Nearly every campus drive-the majority of them took place last November following outrages in Europe-was a reaction against some political development of German foreign policy, Mr. Spivak explained. He said that campus committees usually sprang up without any outside influence being exerted by I.S.S. or other refugee agencies. Students representing diverse viewpoints on campus peace activities such as the Student Christian Movement, the Newman Clubs, American Student Union and Quakers have minimized their differences to aid their persecuted fellow students abroad, Mr. Spivak added.
"Despite the unprecedented generosity of American students (similar activities have gone on at Cambridge, Oxford and other British universities), the whole problem of student-refugees cannot be met," he asserted.

Applications Exceed 5,000

"The number of applications to the Geneva and New York offices from from Germany and Czecho-slovakia alone is near 5,000. Additional requests in smaller numbers are coming from persecuted students in Italy, Rumania and Hungary. Because most countries have closed their doors, the bulk of the work is now being done in England and the United States.

In both countries it is unlikely that more than 500 students per year can be helped. They are selected on the basis of academic achievement, interest in extra curricular activities such as music, literature, sports and all-around personalities. It is worth noting that despite the serious sufferings and humiliations these refugees have undergone, their morale is generally high.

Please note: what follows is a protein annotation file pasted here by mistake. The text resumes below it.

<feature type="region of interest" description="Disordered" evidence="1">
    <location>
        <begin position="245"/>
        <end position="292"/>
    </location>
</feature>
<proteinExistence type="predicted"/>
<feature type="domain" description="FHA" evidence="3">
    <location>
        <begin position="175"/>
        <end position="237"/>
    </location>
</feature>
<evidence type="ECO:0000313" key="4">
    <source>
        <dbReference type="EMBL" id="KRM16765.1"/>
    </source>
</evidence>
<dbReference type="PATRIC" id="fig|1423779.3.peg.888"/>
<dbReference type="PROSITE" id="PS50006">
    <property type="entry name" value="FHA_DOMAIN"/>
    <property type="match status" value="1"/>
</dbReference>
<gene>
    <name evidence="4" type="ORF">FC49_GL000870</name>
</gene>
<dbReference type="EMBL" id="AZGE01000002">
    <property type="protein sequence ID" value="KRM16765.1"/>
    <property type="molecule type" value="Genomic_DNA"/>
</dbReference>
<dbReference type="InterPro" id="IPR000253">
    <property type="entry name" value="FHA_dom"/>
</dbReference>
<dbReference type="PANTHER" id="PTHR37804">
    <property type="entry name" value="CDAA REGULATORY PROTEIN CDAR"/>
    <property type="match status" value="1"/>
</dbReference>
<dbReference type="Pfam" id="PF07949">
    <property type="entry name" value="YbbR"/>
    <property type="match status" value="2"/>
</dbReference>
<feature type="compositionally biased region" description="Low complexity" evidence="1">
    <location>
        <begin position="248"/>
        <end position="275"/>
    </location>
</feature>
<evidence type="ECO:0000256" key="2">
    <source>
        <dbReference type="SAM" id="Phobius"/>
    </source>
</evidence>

"The most difficult obstacle which I.S.S. must meet after a student has been recommended and accepted by a university is getting him to the United States. Although Protestant and Catholic students have had a fair degree of success in obtaining student visas, most Jewish students are unable to obtain them, since the German government stamps a 'J'  on their passports.

Only 15 Per Cent Are Women

"The average age ranges between 18 and 25, with nearly two-thirds of those students entering undergraduate schools. Women constitute only about 15 per cent of those accepted or applying. This is explained by the fact that fewer women attended European universities and that many do no prefer to continue their university studies. Very often they become nurses, act as governesses or are married.

"Students of the social sciences, domestic law, international politics and literature constitute the largest number of applicants. While these fields are overcrowded in American institutions, it has been schools offering liberal arts courses which have been most generous. With the notable exception of M.I.T., Carnegie Tech and Stevens Institute, few technical schools have opened their doors to refugees. Medical colleges are almost completely shut. About 20 per cent of the students enter the natural sciences and about 5 per cent go into agriculture, architecture, mathematics or astronomy.